Multi-million dollar council face-lift edges closer
A MAJOR redevelopment of the Clarence Valley Council building is on the cusp of proceeding after a funding arrangement was agreed by the CGW committee yesterday.
During the Corporate, Governance and Works Committee meeting councillors agreed to allocate $6.3 million dollars toward the renovation of the council offices on Prince St, Grafton.
The project would be funded through a combination of internal loans and allocations from building reserves.
During construction council staff would be relocated to 42 Victoria St. before council’s lease expires in September 2021 and all council meetings would be held in Maclean.
General manager Ashley Lindsay responded to questions regarding community consultation on the project by explaining it had been ongoing since council began its building-asset rationalisation project in 2014.
Council had since reduced the number of council depots from five to two and had offloaded their Pound St and Victoria St offices.
“It has been in council’s planning documents since 2014 and was part of council’s two Fit for the Future proposals to the Government and council’s SRV application,” he said.
“The refurbishment, refit and rationalisation of the depots and the administration buildings has certainly had plenty of scrutiny from the community.”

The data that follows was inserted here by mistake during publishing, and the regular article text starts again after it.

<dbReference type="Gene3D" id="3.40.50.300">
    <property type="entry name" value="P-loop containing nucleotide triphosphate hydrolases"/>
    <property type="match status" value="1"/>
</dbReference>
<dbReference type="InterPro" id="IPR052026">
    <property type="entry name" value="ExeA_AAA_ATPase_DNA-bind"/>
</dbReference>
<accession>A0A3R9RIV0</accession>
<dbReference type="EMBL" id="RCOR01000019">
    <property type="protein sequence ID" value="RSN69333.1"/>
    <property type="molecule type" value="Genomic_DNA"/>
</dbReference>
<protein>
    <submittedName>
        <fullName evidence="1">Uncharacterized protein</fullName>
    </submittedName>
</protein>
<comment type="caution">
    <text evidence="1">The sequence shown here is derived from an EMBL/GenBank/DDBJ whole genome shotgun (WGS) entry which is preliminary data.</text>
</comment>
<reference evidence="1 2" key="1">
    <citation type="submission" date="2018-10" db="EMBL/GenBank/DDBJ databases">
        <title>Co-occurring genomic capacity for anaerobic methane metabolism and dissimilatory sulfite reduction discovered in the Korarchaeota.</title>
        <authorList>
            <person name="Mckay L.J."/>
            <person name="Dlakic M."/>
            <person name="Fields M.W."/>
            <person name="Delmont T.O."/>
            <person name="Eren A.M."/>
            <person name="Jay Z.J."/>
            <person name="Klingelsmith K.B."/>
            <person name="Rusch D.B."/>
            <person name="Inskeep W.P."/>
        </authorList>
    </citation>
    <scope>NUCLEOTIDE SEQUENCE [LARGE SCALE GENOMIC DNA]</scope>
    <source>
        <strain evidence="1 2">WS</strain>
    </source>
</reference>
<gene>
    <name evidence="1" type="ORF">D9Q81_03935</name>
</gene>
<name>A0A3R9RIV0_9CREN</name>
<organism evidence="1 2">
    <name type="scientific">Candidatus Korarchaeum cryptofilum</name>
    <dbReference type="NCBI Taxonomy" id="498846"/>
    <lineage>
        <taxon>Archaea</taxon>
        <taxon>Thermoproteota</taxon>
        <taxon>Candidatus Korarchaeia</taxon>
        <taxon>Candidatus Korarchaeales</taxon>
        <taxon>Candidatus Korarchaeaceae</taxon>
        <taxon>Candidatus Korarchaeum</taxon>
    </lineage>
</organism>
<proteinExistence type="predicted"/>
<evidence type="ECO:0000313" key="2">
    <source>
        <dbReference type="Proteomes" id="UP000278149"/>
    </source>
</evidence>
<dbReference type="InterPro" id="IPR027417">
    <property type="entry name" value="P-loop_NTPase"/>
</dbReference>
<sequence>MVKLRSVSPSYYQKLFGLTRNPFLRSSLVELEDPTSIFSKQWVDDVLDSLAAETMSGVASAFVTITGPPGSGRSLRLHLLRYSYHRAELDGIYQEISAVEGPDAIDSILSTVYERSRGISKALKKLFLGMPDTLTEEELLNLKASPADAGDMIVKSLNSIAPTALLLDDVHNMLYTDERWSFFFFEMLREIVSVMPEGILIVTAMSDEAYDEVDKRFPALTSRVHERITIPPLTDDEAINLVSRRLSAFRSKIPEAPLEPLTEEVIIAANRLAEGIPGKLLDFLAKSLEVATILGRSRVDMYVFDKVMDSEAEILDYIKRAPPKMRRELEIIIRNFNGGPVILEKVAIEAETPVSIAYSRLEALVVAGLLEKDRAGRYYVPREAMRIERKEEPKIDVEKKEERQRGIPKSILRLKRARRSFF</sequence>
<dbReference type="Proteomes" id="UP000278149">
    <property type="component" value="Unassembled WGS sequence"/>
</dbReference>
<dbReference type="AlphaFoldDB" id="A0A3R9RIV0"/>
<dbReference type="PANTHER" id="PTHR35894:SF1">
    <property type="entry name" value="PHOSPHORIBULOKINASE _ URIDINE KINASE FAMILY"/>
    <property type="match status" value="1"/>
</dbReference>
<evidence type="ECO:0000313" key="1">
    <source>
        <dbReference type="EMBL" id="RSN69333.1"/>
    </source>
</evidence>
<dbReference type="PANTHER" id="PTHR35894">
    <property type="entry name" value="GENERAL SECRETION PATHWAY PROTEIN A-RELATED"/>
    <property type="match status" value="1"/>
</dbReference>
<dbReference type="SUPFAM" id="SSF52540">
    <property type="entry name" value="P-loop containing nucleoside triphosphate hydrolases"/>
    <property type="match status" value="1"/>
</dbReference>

Councillor Peter Ellem said the project “should come as no surprise” and council had a “unique opportunity” to relocate staff to before the Victoria St. lease runs out.
“The conditions under which our internal staff have to work could best described as rabbit warrens – quite antiquated and cramped conditions,”
“Our IT people and our customer service team sort of have to work cheek to jowl in there.
“This is good, long-term asset management planning to bring the working conditions of hundreds of staff up to the current Australasian standards.”
The sole dissenting voice in the committee was councillor Jason Kingley who said the current design was “at odds” with legislative requirements to adopt disability inclusion plans.
He said the plans had not yet gone before the access committee.
“I think in this day and age this council should not be approving a design that doesn’t offer equal access to people with disabilities,” he said.
“By endorsing it, it would be going back to probably 20 or 30 years ago where we have access but it almost looks like a retrofit to give some token access to a building that should have incorporated equal access into its design.”
It was agreed the development would be funded by taking $2.5 million from the plant reserve, $2.5 million from the regional landfill general reserve, $1 million from the strategic building reserve and $300,000 from the admin building reserve.
The funds from the plant and landfill reserve are to be repaid over ten years from 2021.
Councillors Arthur Lysaught, Jim Simmons, Peter Ellem and Karen Toms voted in favour of the motion and Jason Kingsley against.
The final decision will be made at next week’s full council meeting.